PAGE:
documents, events, Forgotten Australians, memories

Life inside Westbrook Boys Home

by Adele Chynoweth on 27 October, 2011

Listen to author Al ‘Crow’ Fletcher talk  about his experiences at Westbrook Farm Home for Boys.

Al joined Adele Chynoweth at the National Museum of Australia in Canberra on 1 September 2011. He is the author of Brutal: Surviving Westbrook Boys Home by Al Fletcher as told to Cheryl Jorgensen.

Hear Al Fletcher’s perspective as a survivor or read the transcript on the National Museum website.

Forgotten Australians

Westbrook Family Fun Day

by Clayton Rogers (guest author) on 27 September, 2011

Westbrook resident and Inside website contributor Clayton Rogers invites all Westbrook Boys Home survivors to the Westbrook Family Fun Day.

Clayton writes:

The Westbrook Family Fun Day will be at Centenary Park, Barwick Street, Westbrook on 21 October 2012. This date will align with Family Week in Toowoomba. Our Family Fun Day will have all the usual free things. Free jumping castles, free music, free rides, marquees, tents, stalls, affordable food, interactive skate ramps, tool time building for families, KIDZ zone – with all the messy goop – our theme is ‘Celebrate our Community’. BBQs, food stalls, shaded area – all these and much more. The local businesses financially support the day and we promote them.

It would be an honour to have any survivors from the Westbrook Boys Home to be there on the day. This may be a lot to ask of you – but the offer is there.

articles/lectures, Forgotten Australians, memories

Inside Westbrook

Former inmate of Westbrook Farm Home for Boys, Alfred Fletcher, will speak at the National Museum of Australia on Thursday 1 September 2011 at 12.30 – 1.30 pm, in the Friends Lounge.

Alfred Fletcher was sent to Westbrook Farm Home for Boys in Toowoomba, west of Brisbane, in the 1960s.  He was 15 years old.  He lived there for two and a half years until he succeeded in running away.  He likens his time there to living in a concentration camp. He endured floggings that tore his flesh, torture and abuse.  Al records his experiences at Westbrook in his book, Brutal: Surviving Westbrook Boys Home by Al Fletcher as told to Cheryl Jorgensen which was published in 2006 and re-released in 2010. After Al escaped from Westbrook he worked as a merchant seaman and horticulturalist.  He married, has grown up children and now lives in a Bayside suburb of Brisbane. His story is one of many that will be included in the upcoming NMA exhibition Inside: Life in Children’s Homes. Westbrook was established in 1900 by the Queensland Government to reform boys. In 1994 there was an inquiry into the operation of Westbrook and it was closed down.

documents, Forgotten Australians

Schwarten Inquiry into Westbrook

‘The Superintendent said, “Don’t look at me in that tone of voice”  and banged boy 90’s head several times against the tin wall’. Read the full 1961 report of the Inquiry into Westbrook Farm Home for Boys by Stipendiary Magistrate, Mr AE Schwarten.

The report was conducted after an ‘incident which occurred on Sunday, 14th May, 1961, at the Farm Home for Boys, Westbrook, in which approximately 36 inmates of the said Home were involved and number of whom escaped’.

The report was provided to the National Museum of Australia by Al Fletcher, author of Brutal: Surviving Westbrook Boys Home by Al Fletcher as told to Cheryl Jorgensen. The report has since been published online by the Queensland Government.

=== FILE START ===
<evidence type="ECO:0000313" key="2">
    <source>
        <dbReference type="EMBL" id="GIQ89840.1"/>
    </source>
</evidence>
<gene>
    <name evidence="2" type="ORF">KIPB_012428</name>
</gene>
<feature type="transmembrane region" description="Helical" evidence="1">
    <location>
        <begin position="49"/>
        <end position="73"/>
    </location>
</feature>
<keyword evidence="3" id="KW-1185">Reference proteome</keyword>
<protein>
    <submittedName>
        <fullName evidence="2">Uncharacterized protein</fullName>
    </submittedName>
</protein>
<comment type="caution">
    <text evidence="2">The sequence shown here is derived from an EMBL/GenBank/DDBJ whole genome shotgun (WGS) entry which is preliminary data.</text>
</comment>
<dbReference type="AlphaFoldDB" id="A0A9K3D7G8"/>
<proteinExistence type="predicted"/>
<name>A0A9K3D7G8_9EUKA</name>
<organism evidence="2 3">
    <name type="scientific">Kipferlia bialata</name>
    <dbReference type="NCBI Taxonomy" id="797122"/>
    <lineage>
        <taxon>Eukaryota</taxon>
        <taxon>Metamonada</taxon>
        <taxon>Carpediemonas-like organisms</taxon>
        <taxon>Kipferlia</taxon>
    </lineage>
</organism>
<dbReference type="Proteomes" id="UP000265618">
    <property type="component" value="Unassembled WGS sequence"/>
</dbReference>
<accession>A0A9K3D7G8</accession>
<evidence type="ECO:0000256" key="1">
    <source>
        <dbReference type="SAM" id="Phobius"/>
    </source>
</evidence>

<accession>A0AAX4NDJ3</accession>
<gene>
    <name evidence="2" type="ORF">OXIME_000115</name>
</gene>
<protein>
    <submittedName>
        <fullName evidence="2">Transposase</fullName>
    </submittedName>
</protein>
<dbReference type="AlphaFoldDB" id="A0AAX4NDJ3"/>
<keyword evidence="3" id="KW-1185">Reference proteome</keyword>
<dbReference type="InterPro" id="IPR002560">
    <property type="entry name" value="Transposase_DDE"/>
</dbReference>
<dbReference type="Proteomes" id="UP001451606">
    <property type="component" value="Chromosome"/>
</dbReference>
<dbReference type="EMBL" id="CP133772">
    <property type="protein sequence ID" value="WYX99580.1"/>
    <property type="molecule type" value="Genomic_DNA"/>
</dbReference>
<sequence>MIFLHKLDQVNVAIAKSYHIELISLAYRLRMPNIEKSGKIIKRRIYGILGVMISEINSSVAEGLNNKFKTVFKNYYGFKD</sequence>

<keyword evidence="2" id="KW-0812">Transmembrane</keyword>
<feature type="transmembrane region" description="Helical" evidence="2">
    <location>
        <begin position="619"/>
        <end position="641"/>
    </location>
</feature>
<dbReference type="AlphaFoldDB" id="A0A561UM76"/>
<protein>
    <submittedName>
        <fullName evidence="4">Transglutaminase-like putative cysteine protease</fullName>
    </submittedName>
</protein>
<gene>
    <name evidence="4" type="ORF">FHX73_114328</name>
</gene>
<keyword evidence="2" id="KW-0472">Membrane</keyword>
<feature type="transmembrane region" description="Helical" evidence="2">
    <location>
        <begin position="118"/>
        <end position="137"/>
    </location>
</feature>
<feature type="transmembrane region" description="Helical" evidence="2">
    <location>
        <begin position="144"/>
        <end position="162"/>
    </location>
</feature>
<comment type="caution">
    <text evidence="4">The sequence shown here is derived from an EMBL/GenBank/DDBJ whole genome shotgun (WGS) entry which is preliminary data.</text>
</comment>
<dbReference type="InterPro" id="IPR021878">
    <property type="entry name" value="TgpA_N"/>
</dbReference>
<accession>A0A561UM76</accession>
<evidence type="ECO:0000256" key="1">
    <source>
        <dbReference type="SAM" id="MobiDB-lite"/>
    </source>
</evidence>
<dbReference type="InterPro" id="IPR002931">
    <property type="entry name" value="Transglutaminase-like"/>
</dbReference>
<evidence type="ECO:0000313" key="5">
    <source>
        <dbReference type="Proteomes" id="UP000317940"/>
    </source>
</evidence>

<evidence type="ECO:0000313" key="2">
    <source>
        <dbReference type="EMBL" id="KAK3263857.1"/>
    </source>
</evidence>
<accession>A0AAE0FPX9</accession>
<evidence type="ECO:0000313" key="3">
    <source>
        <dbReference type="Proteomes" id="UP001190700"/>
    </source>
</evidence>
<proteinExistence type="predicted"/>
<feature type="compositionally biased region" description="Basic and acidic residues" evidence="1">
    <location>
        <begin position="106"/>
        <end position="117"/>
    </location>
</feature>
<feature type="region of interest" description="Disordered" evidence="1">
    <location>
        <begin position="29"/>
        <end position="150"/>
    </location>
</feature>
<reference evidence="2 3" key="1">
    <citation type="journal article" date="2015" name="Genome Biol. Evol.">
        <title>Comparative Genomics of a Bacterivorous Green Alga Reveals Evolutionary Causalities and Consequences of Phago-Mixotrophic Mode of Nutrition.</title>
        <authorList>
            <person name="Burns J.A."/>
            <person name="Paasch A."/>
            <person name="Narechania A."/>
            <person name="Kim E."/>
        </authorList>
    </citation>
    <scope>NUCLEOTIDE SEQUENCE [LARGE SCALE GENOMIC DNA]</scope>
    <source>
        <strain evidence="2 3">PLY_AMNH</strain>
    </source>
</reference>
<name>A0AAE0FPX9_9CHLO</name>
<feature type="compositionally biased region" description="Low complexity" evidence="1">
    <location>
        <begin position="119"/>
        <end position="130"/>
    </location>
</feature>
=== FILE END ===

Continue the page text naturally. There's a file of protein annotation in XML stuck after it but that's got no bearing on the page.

Download a copy of the 79-page Westbrook Farm Home for Boys Inquiry Report (PDF 6.92MB)

Two boys seen through bars across a window at Westboork Boys Home
documents, Forgotten Australians, memories

Graham John Davis 1946 – 1974

by Warren Porter (guest author) on 5 April, 2011

Following on from his autobiography, A Tormented Life, Warren Porter writes the story of his deceased brother, Graham Davis. Warren writes about their abusive stepfather, how Graham was sent to Westbrook Farm Home in 1961 and police violence. Warren argues the case for a Royal Commission into the treatment of children in Australian institutions.

Warren mentions several locations in the south side of Brisbane including “the Gabber (the Five Ways)” which refers to the then layout of the railway yards in the suburb of Woolloongabba.

Download Warren’s account of his brother’s history: Graham John Davis 12.3.1946 – 23.10.1974 (PDF 7mb)

articles/lectures, Forgotten Australians, Stolen Generations

Reap as you sow

by Adele on 14 September, 2010

In an essay published in 2007, convicted bank robber, prison escapee and author  Bernie Matthews discusses the tragic outcomes for former child inmates of prison-run institutions – the Parramatta Training School for Girls, Hay Institution for Girls, Tamworth Institution for Boys, Hartwell House, Kiama and Westbrook Reformatory for Boys, Toowoomba.

Read ‘Reap as you sow‘ on the Griffith Review site.

art, documents, drawing, Forgotten Australians, memories

A tormented life

by Warren Porter (guest author) on 28 April, 2010

Warren and his younger brother Graham were placed in their first institution when they were 4 and 2 years old. They endured the next decade and a half in various institutions, training farms and – despite being under age – jail.

In telling their story, Warren includes evidence such as photographs and documents, as well as vivid descriptions and drawings such as the following:

It was around June 1959 when my mate Charlie and I were making plans to p*** off from the Brook but made the mistake of telling this new boy who wanted to come with us about what we were going to do.

To read more of Warren’s story, download the extract from his illustrated book (PDF 1.8mb). The book is now in the National Library of Australia.